OR nailed all of the little features that we look for in a good hardshell – there’s a rather minimal chin guard that serves the purpose while cutting weight, a great zipper garage that doesn’t get folded up, and sealed zippers that pull, engage and disengage easily.  I have a little bit of a gripe with the Velcro cuff closures – the velcro strip on the actual sleeve isn’t long enough to tighten down the cuffs all the way, leaving you with an annoying length of fabric flapping around.  Also, the Active-Shell material breathes well enough to negate the need for pit zips and I didn’t miss them – pit zips add weight and hassle, and they’re not necessary with this fabric.

In practice, I loved the jacket’s soft handle, great breathability, excellent zippers and overall high-quality feel.  It’s great for activities that involve a lot of stretching and sweating, and it’s good that the pockets are high enough for backpack waistbands or climbing harnesses.  The collar is comfortable, but my particular jacket has a sharp corner of Gore fabric that likes to poke into my upper lip.  The helmet-compatible hood serves the purpose, but its single adjustment is kind of rudimentary when compared to other systems – in practice, the way the plastic hub is sewn to the hood proved to be difficult to adjust with just one hand.  It works, but there are definitely better designs out there.

Outdoor Research Axiom Jacket Review

Great details and pack-compatibility.

The Axiom definitely scores points on sheer performance: the fabric shrugs off rain and sleet with the best of them.  I like to mountain bike in this type of jacket to really test out breathability, and I can say that I pushed the Gore fabric to its limits.  In the end, I’m pretty happy with how it breathes – sweat doesn’t bead up on the inside of the shell except in ridiculous conditions, and I didn’t experience the membrane wetting out too quickly like others can.  Admittedly I expected this sort of 100% performance from the Gore-Tex, but it’s still worthwhile to note that the Axiom lived up to expectations.  My only gripe with the fabric is that the outer layer OR chose shows dirt and doesn’t wash cleanly.  I ran through a grove of trees and came away liberally spattered with grime, quite a bit of which stayed with the jacket after a wash.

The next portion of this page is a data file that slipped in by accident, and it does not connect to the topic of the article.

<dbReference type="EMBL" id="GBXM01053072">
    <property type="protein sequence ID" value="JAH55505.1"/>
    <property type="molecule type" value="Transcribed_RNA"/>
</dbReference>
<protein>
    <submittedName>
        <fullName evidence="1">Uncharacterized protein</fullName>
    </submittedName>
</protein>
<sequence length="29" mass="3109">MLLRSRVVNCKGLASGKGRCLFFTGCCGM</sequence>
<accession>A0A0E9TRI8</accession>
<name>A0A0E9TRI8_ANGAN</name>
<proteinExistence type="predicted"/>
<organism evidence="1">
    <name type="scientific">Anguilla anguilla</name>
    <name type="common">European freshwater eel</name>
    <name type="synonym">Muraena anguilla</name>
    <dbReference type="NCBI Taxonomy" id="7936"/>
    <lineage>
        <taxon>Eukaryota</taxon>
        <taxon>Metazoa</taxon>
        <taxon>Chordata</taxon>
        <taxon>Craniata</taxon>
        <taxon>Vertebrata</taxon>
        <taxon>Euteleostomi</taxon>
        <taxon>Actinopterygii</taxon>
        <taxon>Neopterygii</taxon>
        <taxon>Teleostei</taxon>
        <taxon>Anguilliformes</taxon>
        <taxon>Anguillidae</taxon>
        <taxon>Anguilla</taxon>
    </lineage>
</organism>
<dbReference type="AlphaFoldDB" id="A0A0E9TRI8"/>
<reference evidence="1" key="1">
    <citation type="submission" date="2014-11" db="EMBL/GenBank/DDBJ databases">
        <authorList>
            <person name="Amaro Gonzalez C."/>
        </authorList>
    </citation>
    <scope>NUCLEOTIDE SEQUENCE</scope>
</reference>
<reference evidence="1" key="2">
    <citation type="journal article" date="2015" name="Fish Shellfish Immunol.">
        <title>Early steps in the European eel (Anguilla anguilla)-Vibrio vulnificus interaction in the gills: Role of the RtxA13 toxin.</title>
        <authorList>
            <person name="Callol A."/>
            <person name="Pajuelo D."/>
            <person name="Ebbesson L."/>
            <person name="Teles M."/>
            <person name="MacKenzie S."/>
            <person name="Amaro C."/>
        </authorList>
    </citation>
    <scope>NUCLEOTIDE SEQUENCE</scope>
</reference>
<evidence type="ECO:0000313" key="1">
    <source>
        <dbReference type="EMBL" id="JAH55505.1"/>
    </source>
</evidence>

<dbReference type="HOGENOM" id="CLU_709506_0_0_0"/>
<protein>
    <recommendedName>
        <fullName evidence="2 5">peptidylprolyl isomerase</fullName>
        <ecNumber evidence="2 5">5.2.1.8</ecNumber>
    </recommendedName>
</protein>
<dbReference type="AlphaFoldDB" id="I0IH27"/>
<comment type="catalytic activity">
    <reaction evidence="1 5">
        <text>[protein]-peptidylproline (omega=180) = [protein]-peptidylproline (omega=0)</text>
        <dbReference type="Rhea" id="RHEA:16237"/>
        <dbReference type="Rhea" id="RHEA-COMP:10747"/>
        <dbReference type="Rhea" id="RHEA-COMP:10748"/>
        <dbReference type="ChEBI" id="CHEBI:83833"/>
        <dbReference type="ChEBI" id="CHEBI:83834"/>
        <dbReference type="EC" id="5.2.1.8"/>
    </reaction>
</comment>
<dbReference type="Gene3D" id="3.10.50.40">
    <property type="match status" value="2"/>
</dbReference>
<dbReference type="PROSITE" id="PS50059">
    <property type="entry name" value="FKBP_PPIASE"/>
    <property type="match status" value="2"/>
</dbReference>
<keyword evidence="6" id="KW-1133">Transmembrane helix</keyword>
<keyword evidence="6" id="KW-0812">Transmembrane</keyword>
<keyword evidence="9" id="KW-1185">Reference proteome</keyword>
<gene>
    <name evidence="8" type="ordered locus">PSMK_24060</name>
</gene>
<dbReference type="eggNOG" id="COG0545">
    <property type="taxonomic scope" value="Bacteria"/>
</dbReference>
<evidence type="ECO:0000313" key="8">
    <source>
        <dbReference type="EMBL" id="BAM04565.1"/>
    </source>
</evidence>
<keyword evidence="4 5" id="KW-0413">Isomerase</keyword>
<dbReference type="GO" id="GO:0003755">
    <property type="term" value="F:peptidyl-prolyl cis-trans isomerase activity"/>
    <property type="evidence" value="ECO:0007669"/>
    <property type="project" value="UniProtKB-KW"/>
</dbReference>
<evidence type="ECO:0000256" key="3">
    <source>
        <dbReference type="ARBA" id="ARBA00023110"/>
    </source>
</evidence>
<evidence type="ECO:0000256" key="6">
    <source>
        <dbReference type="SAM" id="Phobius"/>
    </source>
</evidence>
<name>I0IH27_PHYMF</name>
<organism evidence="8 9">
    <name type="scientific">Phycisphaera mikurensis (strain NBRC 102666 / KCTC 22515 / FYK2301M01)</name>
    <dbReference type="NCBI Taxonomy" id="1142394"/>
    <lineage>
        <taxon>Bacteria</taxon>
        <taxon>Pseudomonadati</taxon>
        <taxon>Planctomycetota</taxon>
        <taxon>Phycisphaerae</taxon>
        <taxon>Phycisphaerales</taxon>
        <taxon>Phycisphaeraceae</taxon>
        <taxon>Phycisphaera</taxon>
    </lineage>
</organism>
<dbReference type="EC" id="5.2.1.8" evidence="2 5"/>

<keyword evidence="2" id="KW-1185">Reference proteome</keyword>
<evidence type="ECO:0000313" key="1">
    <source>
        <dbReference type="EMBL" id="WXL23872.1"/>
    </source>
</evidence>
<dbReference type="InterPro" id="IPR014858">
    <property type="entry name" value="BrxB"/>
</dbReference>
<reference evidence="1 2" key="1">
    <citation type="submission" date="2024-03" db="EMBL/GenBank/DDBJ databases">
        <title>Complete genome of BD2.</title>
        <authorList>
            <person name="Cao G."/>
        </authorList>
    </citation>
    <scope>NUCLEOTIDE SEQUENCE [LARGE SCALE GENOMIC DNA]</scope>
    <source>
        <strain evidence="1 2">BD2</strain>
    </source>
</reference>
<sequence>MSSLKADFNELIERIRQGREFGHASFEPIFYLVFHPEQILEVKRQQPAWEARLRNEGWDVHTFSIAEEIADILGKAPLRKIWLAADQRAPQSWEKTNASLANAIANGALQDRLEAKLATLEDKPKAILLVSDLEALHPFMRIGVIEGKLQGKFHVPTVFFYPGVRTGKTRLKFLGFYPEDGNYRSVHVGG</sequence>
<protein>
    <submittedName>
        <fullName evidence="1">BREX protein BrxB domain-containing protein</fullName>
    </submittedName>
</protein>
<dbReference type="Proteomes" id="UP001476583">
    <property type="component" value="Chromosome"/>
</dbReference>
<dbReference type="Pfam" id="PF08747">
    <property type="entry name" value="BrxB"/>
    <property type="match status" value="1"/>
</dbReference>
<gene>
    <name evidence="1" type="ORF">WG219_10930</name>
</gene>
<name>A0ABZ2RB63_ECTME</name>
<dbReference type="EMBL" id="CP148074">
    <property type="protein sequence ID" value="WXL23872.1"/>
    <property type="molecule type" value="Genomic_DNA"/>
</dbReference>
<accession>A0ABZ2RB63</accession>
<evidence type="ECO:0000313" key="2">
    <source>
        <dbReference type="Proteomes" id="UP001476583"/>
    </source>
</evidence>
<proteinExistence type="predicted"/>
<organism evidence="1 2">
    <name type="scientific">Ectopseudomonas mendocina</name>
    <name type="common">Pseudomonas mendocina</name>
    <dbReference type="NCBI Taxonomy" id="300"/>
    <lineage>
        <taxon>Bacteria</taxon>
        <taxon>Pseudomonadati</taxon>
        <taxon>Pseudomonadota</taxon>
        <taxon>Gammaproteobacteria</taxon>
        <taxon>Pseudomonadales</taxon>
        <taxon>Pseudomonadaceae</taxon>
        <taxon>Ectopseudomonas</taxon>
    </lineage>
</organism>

The Axiom got nice and dirty during testing, but some of the grime didn't wash out of the bright fabric.

The Axiom got nice and dirty during testing, but some of the grime didn’t wash out of the bright fabric.

The Good:

  • Outdoor Research has above-par build quality
  • Gore Active fabric is a strong competitor in a highly competitive field
  • Sealed zips all pull easily
  • Jacket stows into its own pocket
  • Soft handle, good range-of-motion both make for a comfortable product
  • Stretches just enough to further increase comfort

The Bad:

  • 13.5oz total weight is closer to chunky than svelte
  • Velcro cuffs are poorly designed
  • Drop tail should be longer for added coverage
  • Hood adjustment is rudimentary

The Bottom Line: OR Axiom Jacket

The Axiom is a very fine hardshell coming from a very highly regarded company — if you put the names Gore-Tex and Outdoor Research on one product, you have a recipe for both a great product and slim wallet.  I like the jacket’s raw performance, but a few of the details (those pesky cuffs and squirrely hood adjustment) could use some attention when OR reviews the Axiom’s design.  If you can drop $375, you’ll get a top-quality hardshell that will handle anything you can throw at it.

Buy Now: Available at REI.com

About Author

Kevin Glover is an outdoorsman living, climbing and biking in Spokane, WA. Originally from the Nevada high desert, he moved to the PNW for its mild winters and allergen-free summers. He has guided throughout the Cascades and Enchantments for Peak 7 Adventures.